Meditation has been around for thousands of years; practiced in different forms across a diverse range of cultures. Despite a scarcity of well-documented history, we know that Indian scriptures, called “tantras”, hold records of meditation techniques dating back as far as 5000 years ago, however, researchers theorize that primitive hunter-gatherer cultures may have discovered and utilized the art while staring into the flames of their fires.
Meditation was introduced to Western society thousands of years after it was first practiced in the East. In the 1960s and 1970s, many professors started testing the effects of meditation on the human mind and body; revealing a multitude of health and wellbeing benefits.
These days, meditation and mindfulness practices are widely accepted as part of a balanced lifestyle and many people believe that the medicinal qualities of meditation can have a direct impact on physical elements such as sleeping patterns, pain management, and even blood pressure!
Meditation For Improved Sleep
Have you ever crawled under your blankets after a hard day only to find that you still have a million things running through your mind? If so, you know that those crazy, racing thoughts have the ability to rob you of a good night’s sleep. Sleep disturbances affect millions of Americans every year and the daytime drowsiness that follows a bad night's sleep can sap your productivity, leave you feeling downright miserable, and even damage your health. A 2015 study published in the JAMA internal medicine journal suggests that mindfulness meditation — a mind-soothing exercise that focuses on breathing and awareness of the present moment — can help to eliminate those restless nights.
The study involved a group of middle-aged and older adults who had trouble sleeping. Half of the group completed a mindfulness awareness program that introduced them to meditation while the other half completed a regular sleep education class. Both groups met once a week for six weeks. When compared to people in the sleep education group, those in the mindfulness group were experiencing reduced levels of insomnia, fatigue, and depression by the end of the six sessions.
The study findings came as no surprise to Dr. Herbert Benson, director of the Benson-Henry Institute for Mind Body Medicine. “Mindfulness meditation is just one of a smorgasbord of techniques that evoke the relaxation response,” said Dr. Benson. The relaxation response is a term that Benson coined in the 1970s and refers to a deep physiological shift in the body which elicits the opposite of a stress response. For many people, sleep disorders are closely related to stress; the relaxation response has been shown to help ease many stress-related ailments.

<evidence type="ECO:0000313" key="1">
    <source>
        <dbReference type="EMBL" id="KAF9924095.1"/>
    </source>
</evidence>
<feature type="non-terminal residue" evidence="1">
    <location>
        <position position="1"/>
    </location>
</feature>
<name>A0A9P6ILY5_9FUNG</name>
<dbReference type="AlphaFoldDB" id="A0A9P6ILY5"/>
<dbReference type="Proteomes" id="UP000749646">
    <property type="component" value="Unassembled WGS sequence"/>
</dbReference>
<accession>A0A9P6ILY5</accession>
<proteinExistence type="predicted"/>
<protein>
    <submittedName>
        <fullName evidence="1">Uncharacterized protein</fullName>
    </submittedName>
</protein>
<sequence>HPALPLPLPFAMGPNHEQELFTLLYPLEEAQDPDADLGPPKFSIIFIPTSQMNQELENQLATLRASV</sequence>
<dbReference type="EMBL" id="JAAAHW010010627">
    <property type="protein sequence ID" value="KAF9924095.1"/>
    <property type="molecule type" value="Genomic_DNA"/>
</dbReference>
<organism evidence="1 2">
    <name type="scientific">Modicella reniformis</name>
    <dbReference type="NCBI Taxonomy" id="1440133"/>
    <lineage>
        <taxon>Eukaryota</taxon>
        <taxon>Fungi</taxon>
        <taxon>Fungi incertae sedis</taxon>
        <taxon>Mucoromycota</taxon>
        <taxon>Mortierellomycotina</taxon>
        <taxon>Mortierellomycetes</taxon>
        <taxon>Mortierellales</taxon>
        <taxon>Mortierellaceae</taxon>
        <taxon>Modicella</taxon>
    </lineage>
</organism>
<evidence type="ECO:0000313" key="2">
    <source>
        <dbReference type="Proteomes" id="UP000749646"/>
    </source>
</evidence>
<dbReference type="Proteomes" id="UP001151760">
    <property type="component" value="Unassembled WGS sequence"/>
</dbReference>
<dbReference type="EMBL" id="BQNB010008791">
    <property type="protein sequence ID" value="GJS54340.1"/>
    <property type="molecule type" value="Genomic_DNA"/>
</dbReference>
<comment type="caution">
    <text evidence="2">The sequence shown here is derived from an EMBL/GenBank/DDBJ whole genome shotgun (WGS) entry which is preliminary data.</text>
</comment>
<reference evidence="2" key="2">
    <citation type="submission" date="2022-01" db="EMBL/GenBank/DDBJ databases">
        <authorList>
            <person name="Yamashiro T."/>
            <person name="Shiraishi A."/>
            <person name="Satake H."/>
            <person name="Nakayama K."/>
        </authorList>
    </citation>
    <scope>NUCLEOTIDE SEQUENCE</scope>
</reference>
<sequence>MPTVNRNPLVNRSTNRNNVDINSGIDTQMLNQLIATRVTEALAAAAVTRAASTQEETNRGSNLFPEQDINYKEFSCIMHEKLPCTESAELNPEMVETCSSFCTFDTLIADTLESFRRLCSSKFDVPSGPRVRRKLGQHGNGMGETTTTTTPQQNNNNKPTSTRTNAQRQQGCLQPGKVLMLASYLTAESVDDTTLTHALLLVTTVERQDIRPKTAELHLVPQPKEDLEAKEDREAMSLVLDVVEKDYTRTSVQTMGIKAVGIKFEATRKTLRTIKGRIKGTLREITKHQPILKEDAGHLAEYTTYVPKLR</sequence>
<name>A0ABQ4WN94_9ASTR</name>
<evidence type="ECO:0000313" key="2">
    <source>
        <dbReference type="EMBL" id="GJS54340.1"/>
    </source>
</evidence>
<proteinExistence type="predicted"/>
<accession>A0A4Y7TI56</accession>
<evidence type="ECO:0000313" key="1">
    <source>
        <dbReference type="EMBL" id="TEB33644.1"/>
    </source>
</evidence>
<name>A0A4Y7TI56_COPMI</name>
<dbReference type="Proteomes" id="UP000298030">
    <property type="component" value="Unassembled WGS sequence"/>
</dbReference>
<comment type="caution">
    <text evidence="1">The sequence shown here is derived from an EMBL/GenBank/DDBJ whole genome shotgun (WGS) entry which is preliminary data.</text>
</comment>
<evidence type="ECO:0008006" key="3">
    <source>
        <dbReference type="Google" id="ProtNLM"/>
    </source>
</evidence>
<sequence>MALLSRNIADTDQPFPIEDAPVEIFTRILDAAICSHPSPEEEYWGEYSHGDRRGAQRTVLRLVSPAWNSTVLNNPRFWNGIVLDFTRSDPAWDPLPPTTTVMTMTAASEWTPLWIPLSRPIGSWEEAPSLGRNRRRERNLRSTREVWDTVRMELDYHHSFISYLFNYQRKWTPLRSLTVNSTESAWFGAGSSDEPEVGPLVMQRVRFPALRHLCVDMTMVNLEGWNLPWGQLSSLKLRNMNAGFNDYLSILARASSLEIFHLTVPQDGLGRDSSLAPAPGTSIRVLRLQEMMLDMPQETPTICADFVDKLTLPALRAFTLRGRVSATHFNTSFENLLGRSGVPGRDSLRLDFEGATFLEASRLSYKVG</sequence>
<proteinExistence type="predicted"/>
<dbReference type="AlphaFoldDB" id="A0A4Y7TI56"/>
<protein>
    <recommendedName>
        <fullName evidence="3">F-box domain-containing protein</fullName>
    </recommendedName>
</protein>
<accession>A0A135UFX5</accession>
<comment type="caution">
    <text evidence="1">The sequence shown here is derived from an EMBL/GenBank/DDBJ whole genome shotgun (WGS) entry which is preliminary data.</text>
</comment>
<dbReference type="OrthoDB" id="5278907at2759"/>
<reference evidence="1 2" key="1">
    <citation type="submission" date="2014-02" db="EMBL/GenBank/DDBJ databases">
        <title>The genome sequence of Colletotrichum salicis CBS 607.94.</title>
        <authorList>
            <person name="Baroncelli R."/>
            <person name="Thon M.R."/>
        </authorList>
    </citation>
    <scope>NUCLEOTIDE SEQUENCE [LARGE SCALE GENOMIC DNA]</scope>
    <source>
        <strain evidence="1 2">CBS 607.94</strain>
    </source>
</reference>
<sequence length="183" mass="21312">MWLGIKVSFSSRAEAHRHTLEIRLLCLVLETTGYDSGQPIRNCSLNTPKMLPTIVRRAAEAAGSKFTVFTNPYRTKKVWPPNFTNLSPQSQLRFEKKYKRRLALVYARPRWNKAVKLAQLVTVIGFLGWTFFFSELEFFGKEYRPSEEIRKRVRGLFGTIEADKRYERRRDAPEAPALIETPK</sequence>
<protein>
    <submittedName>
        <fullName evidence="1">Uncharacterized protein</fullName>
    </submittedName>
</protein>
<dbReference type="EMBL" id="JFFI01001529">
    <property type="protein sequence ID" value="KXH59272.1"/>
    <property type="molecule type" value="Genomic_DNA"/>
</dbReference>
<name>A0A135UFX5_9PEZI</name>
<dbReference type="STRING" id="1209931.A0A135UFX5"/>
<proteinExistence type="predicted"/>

For most people, the relaxation response can be created with just two simple steps. Find a peaceful, quiet place and try it for yourself -
Choose a calming element to focus on. Good examples include:
- your breath
- a sound (“Om”)
- a short prayer
- a positive word such as “relaxation” or “peacefulness”
- a phrase such as “breathing in my calm, breathing out my tension”
If you choose a sound, you can either repeat it out loud or silently as you inhale and exhale.
Let go and relax. Don’t worry about how you’re doing. If you notice your mind has wandered, simply take a deep breath and gently return your attention to your chosen focus element.
This practice can be repeated as many times as you like throughout each day and is particularly useful just before bedtime!
Meditation For Pain Management
Stress and pain are more closely related than most people realize - being in pain causes stress and being stressed worsens some pain. In these cases, psychological therapies such as meditation and relaxation may help to break the cycle and act as a gentle, holistic pain management tool. These types of treatments focus on the relationship between your mind and body.
Studies indicate that meditation can increase pain tolerance and self-esteem while also decreasing anxiety, depression, and the use of pain medications. Mindfulness meditation has been used successfully as a pain management technique for people who suffer from a variety of conditions, including headaches, lower back pain, chest pain, and gastrointestinal discomfort.
Meditation For Blood Pressure
"Meditation, not medication," - that's the prescription Dr. Robert Schneider gives his patients when it comes to high blood pressure.
Dr. Schneider is dean of the College of Maharishi Vedic Medicine at the Maharishi University of Management in Fairfield, Iowa. For the past 15 years, Schneider has been researching the benefits of the ancient medical science "Maharishi Vedic Medicine" of which transcendental meditation is a core element. In the past 30 years, approximately 600 studies have been conducted worldwide on the effects of transcendental meditation on blood pressure. "Transcendental meditation is a simple mind-body technique that allows you to gain a unique state of restful awareness or alertness," says Schneider.
Learning transcendental meditation is not difficult, but it should be learned from a qualified instructor. "You need someone there to guide you, and to give you feedback," he says. "Otherwise, you won't get the full effect."
You can learn more about TM here.